The Collaborative to Improve Care for Children with Autism Spectrum Disorder
Autism Spectrum Disorder
April 15, 2014
Setting Goals with Families Leads to Greater Success
December 12, 2013
Wait Times for Autism Services Cut in Half without Adding Staff
August 13, 2013
Insomnia Treatment Plan Helps Daughter with Autism
At a Glance
What: A quality improvement initiative to make care for children with autism spectrum disorder (ASD) better in three areas: constipation, insomnia and wait time for treatment.
Why: The physical symptoms of autism, specifically constipation and insomnia, are not well understood by the medical community and often overlooked, despite negatively impacting health and behavior of children. Early intervention helps give children the best chance to develop typically, but many centers struggle with long wait times for their patients.
Who: 14 Autism Treatment Network (ATN) sites across North America.
When: October 2010 – February 2014
Funders: The Autism Treatment Network (ATN), a program supported by the national organization Autism Speaks through a grant from the Autism Intervention Research Network on Physical Health (AIR-P).
Autism is characterized by social and behavioral symptoms, though physical symptoms—mainly constipation and insomnia—are also common. Healthcare providers aren’t accustomed to identifying and assessing these physical symptoms in children with autism. And even when physical conditions are recognized, physicians don’t have clear guidelines for diagnosing and treating these patients. (Read more about autism here.)
Click here or on the image at right to view a full version of NICHQ's infographic about the lesser-known aspects of ASD.
From October 2010 – November 2012 the Collaborative to Improve Autism Care for Children with Autism Spectrum Disorder focused on improving the diagnostic experience for parents, reducing wait times, and making a variety of other quality-improvement changes to the 14 sites. Beginning in November 2012, the sites narrowed their focus to work with a handful of patients one-on-one to improve constipation, insomnia and wait times. As sites test and find successful treatments for the physical symptoms associated with autism, they will share best practices and tools on a wider scale to result in meaningful change and improved care for patients and families.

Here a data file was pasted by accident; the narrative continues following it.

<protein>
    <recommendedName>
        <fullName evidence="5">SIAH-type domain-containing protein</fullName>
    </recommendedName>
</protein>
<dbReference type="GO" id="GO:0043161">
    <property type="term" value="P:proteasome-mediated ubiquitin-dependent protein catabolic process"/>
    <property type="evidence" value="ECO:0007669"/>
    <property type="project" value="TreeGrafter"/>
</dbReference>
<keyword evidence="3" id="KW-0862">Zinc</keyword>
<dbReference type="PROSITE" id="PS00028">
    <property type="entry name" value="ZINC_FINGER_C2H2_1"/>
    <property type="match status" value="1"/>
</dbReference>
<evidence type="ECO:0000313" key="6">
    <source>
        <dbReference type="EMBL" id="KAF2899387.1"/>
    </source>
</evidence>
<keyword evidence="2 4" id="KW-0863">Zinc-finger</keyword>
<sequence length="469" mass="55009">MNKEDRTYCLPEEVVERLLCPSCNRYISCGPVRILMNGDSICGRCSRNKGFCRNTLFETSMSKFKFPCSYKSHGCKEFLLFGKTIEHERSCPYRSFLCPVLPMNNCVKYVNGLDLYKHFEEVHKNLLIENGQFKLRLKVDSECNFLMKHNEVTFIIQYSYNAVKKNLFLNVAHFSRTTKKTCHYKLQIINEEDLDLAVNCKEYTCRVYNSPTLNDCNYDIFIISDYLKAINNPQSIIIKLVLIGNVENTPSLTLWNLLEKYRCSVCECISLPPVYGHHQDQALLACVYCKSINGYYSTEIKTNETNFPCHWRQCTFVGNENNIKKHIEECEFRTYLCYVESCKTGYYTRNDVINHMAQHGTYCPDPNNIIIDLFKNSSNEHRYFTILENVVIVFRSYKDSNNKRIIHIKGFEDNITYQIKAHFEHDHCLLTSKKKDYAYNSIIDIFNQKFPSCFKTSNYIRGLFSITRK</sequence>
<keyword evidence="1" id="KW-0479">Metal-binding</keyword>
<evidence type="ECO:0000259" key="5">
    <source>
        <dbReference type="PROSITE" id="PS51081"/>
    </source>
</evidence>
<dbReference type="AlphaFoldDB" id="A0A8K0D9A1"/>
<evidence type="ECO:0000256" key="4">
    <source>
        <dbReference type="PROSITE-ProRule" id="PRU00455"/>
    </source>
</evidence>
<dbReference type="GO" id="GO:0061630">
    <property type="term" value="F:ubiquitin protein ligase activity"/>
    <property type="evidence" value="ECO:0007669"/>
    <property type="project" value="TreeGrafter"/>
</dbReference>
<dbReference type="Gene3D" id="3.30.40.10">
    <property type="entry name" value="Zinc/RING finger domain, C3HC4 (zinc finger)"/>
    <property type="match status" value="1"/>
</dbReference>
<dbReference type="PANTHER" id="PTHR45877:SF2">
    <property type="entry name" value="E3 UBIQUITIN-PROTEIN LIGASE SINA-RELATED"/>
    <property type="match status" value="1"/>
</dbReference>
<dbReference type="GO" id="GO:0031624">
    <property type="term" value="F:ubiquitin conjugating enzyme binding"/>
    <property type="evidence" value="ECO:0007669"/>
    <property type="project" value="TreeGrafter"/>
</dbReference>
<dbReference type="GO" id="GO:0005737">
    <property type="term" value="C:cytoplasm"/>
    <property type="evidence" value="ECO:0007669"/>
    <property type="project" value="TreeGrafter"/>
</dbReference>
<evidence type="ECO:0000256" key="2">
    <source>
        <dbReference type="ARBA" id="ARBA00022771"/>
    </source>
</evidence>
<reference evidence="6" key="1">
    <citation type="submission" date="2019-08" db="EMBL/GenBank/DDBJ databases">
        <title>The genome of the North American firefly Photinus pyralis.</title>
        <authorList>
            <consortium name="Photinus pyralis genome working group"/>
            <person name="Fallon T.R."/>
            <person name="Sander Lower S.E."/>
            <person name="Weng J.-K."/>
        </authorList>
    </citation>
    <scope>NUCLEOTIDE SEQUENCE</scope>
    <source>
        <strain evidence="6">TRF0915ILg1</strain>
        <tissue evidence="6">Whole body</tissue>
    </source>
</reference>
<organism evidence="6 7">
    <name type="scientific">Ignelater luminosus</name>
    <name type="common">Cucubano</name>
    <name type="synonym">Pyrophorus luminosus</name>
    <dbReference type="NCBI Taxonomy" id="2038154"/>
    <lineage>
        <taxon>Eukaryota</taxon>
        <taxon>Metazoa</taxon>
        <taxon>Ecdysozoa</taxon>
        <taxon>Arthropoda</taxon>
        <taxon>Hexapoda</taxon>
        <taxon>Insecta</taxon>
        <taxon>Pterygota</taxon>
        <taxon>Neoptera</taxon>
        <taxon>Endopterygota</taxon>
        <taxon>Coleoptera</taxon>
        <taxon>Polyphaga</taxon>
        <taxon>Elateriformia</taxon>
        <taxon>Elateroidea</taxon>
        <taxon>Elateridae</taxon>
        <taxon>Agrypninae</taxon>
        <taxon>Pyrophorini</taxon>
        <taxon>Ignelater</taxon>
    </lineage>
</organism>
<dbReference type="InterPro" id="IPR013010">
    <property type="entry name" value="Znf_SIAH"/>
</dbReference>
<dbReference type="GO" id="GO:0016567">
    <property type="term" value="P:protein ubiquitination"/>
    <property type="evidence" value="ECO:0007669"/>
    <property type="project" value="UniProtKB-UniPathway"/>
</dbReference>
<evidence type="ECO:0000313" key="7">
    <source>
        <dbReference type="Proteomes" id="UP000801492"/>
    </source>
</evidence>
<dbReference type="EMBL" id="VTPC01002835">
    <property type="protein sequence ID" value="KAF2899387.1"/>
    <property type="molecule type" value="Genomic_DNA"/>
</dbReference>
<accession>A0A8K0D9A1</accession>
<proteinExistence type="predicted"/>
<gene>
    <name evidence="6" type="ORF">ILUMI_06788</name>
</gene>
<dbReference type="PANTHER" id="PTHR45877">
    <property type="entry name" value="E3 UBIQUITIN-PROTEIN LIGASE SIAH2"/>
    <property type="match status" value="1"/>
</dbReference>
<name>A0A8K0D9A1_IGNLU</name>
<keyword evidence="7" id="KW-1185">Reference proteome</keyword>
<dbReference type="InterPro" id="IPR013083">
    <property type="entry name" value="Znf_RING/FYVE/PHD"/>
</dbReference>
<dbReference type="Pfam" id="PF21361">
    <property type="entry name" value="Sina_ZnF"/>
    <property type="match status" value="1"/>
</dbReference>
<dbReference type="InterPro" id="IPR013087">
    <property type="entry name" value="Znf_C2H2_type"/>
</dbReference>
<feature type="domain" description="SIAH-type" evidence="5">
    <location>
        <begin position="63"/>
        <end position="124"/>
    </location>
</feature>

Working with Parents to Improve Care for Children with Autism
Goals and Activities
Working with their parent partners, participating teams have made great progress in improving the welcome packages and materials that go to families of newly diagnosed children. Some teams have also improved care coordination by developing care action plans or after visit summaries that outline main next steps and allow parents to share the diagnoses and recommendations with primary care providers, educators, and other relevant professionals.
The teams will now begin a focused effort to treat families for physical symptoms. Each site will focus on one patient who struggles with either constipation or insomnia. The site will work closely with that patient’s family for three months beginning in November 2012 to treat the problem, relying heavily on more timely communication (potentially by texting or secure email) and rapid tests of change. In the subsequent three months, each site will expand to treating five families with the same level of focus.
After those six months of one-on-one, quality-improvement focused family care, centers will repeat the six-month trial with new families struggling with the alternative physical symptom.
At the same time, sites will examine their processes for setting up appointments and use quality improvement methods to test for positive changes.
- Watch a video that summarizes the University of Missouri team's proudest achievements after almost three years of collaborative work.
Parent and Provider Resources
Constipation Action Plan [PDF, 629KB]
- The Children's Hospital of Los Angeles (CHLA) developed this action plan for children with chronic constipation, which providers and parents can use to monitor and treat children’s constipation at home. This PDF also includes tips and recipes for reducing constipation along with instructions for using the action plan.
- Please direct any questions about the plan to Larry Yin (firstname.lastname@example.org), Lead Autism Specialist at CHLA’s Boone Fetter Clinic.
Guide for Managing Constipation in Children [Request a Copy]
- The ATN/AIR-P developed this guide that includes additional tips and resources related to constipation management in children with autism. Many of the teams in NICHQ's autism collaborative used it in their work that focused on children with constipation.
- Providers and parents may request a copy of the guide through the link provided above.